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Jewish Quarters

The old Jewish quarter of Barcelona, located in the city’s Gothic quarter. Although few vestiges remain, in the Centre d'Interpretació del Call visitors can get a good idea of what life was like for the Jewish community of Barcelona during the Middle Ages. The Call or Jewish Quarter forms part of what is now the Gothic Quarter. It was one of the city’s centres of culture in the Middle Ages and home to two synagogues. One of them, the Sinagoga Major, is one of Europe’s oldest, as it is believed to date back to the 6th century. The Jewish Quarter was home to schools, baths and hospitals, but now only a few houses are left standing. It was surrounded by two city walls on the limits of the old Roman settlement. The Jews, however, did not close themselves off from the rest of city as they had houses and workshops outside of these city walls. In the early 13th century the population had grown so much that the Call Menor, the smaller Jewish quarter, was created. Now practically nothing remains of it. The Call Major, the larger Jewish quarter, is home to the Sinagoga Major or Shlomo ben Aderet Synagogue, as it is also known, after the man who was the 13th-century leader of Catalan Judaism, the Rabbi of Barcelona and a banker to kings like James I (the Conqueror). It was the centre of Jewish life in the city until the start of the attacks on the community, the most serious of which, in 1391, ended with the death of 300 Jews. In the following years Jewish cemeteries and synagogues were destroyed and Jews were forced to convert to Christianity. Due to the expulsion decreed by the Catholic Monarchs in 1492, the quarter fell into decline and its buildings were converted. The Sinagoga Major became a dye works and the Sinagoga Menor was transformed into a Trinitarian convent, of which today only the parish church on Carrer de Ferran dedicated to Saint James remains.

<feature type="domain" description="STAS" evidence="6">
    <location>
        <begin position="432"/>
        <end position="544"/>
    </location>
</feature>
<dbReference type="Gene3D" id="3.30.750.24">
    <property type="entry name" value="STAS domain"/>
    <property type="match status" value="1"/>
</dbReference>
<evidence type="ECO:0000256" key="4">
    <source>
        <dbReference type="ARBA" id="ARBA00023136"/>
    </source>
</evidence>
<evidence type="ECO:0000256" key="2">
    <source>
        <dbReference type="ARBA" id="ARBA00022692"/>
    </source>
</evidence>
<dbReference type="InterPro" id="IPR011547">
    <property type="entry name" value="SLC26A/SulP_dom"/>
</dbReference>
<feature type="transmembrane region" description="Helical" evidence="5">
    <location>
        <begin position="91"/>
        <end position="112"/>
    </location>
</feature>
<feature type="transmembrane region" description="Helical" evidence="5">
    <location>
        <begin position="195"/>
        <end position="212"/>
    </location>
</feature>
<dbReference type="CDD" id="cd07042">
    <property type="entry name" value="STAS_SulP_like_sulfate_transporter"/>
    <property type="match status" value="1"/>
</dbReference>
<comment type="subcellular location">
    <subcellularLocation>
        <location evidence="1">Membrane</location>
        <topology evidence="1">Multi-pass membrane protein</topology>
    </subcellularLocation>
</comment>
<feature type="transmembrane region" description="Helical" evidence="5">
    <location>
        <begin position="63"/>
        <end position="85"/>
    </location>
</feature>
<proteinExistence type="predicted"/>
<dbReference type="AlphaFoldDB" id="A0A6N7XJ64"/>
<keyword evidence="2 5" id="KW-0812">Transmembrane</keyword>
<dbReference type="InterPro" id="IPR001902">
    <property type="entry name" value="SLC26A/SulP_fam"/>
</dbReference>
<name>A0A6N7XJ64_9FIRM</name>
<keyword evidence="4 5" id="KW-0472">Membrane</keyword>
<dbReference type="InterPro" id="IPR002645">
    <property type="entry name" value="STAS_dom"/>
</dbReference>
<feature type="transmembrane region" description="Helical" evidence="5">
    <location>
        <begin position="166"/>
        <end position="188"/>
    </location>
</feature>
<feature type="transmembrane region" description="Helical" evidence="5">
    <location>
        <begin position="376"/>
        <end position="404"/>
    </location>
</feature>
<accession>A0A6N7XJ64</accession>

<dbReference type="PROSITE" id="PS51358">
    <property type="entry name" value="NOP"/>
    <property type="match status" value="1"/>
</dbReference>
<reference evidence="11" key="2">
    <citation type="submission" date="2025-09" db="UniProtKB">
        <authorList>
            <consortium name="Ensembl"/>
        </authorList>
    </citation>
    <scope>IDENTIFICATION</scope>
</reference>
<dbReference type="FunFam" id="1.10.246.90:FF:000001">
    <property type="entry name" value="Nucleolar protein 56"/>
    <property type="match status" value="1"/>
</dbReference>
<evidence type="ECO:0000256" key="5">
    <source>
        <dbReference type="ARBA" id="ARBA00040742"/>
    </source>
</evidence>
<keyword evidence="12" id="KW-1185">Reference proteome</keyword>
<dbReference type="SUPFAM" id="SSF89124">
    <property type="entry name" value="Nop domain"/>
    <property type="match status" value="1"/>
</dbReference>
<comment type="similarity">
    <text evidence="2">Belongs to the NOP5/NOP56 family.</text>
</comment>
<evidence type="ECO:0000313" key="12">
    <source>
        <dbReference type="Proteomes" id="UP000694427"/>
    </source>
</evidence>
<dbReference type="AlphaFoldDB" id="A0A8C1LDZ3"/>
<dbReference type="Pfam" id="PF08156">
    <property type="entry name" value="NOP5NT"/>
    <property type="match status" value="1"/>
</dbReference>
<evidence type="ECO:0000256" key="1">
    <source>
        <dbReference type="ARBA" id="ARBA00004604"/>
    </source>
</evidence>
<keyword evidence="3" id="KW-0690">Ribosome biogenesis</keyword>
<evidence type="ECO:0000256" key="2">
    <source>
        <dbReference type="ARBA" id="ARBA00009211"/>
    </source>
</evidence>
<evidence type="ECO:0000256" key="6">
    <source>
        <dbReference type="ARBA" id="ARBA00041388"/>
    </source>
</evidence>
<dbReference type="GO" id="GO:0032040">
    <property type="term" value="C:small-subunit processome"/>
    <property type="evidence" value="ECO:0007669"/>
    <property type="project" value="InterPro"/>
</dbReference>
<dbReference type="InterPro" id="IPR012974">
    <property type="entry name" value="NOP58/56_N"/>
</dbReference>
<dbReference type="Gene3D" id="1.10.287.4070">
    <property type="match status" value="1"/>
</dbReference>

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World Jewish Travel Official August 2, 2022

The Jewish Story of Barcelona, Spain